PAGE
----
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Station Siting and U.S. Surface Temperature Trends (USHCN)

Photographic documentation of poor siting conditions at stations in the USHCN has led to questions regarding the reliability of surface temperature trends over the conterminous U.S. (CONUS). To evaluate the potential impact of poor siting/instrument exposure on CONUS temperatures, The Menne et al. (2010) compared trends derived from poor and well-sited USHCN stations using both unadjusted and bias-adjusted data. Results indicate that there is a mean bias associated with poor exposure sites relative to good exposure sites in the unadjusted USHCN version 2 data; however, this bias is consistent with previously documented changes associated with the widespread conversion to electronic sensors in the USHCN during the last 25 years Menne et al. (2009) . Moreover, the sign of the bias is counterintuitive to photographic documentation of poor exposure because associated instrument changes have led to an artificial negative ("cool") bias in maximum temperatures and only a slight positive ("warm") bias in minimum temperatures.

Adjustments applied to USHCN Version 2 data largely account for the impact of instrument and siting changes, although a small overall residual negative (“cool” Photographic documentation of poor siting conditions at stations in the USHCN has led to questions regarding the reliability of surface temperature trends over the conterminous U.S. (CONUS). To evaluate the potential impact of poor siting/instrument exposure on CONUS temperatures, The Menne et al. (2010) compared trends derived from poor and well-sited USHCN stations using both unadjusted and bias-adjusted data. Results indicate that there is a mean bias associated with poor exposure sites relative to good exposure sites in the unadjusted USHCN version 2 data; however, this bias is consistent with previously documented changes associated with the widespread conversion to electronic sensors in the USHCN during the last 25 years Menne et al. (2009) . Moreover, the sign of the bias is counterintuitive to photographic documentation of poor exposure because associated instrument changes have led to an artificial negative ("cool") bias in maximum temperatures and only a slight positive ("warm") bias in minimum temperatures.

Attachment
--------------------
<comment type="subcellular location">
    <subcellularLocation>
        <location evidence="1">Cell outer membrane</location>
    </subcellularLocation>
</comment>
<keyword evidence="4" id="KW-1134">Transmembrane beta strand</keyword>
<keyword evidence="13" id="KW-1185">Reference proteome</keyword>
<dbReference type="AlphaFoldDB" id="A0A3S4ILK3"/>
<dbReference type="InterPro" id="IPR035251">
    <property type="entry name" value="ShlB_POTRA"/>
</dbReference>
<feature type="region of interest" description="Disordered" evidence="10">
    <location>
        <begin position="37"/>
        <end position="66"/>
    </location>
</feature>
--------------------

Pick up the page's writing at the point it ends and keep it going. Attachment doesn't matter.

Adjustments applied to USHCN Version 2 data largely account for the impact of instrument and siting changes, although a small overall residual negative (“cool”) bias appears to remain in the adjusted USHCN version 2 CONUS average maximum temperature (see also Fall, S. (2011)). Nevertheless, the adjusted USHCN CONUS temperatures are well aligned with recent measurements from the U.S. Climate Reference Network (USCRN). This network was designed with the highest standards for climate monitoring and has none of the siting and instrument exposure problems present in USHCN. The close correspondence in nationally averaged temperature from these two networks is further evidence that the adjusted USHCN data provide an accurate measure of the U.S. temperature.

The Menne et al. (2010) results underscore the need to consider all changes in observation practice when determining the impacts of siting irregularities. Further, the influence of non-standard siting on temperature trends can only be quantified through an analysis of the data which do not indicate that the CONUS average temperature trends are inflated due to poor station siting.

Four sets of USCHN stations were used in the Menne et al. (2010) analysis. Set 1 includes stations identified as having good siting by the volunteers at surfacestations.org. Set 2 is a subset of set 1 consisting of the set 1 stations whose ratings are in general agreement with an independent assessment by NOAA’s National Weather Service. Set 3 are those stations with moderate to poor siting ratings according to surfacestations.org. Set 4 is a subset of set 3 consisting of the set 3 stations whose ratings are in agreement with an independent assessment by NOAA’s National Weather Service. For further information, please see Menne et al. (2010). The set of Maximum Minimum Temperature Sensor (MMTS) stations and Cotton Region Shelter (Stevenson Screen) sites used in Menne et al. (2010) are also available (see the "readme.txt" file as described below for a description of the station list format). Access to the unadjusted, time of observation adjusted, and fully adjusted USHCN version 2 temperature data available via ftp://ftp.ncdc.noaa.gov/pub/data/ushcn/v2.5/.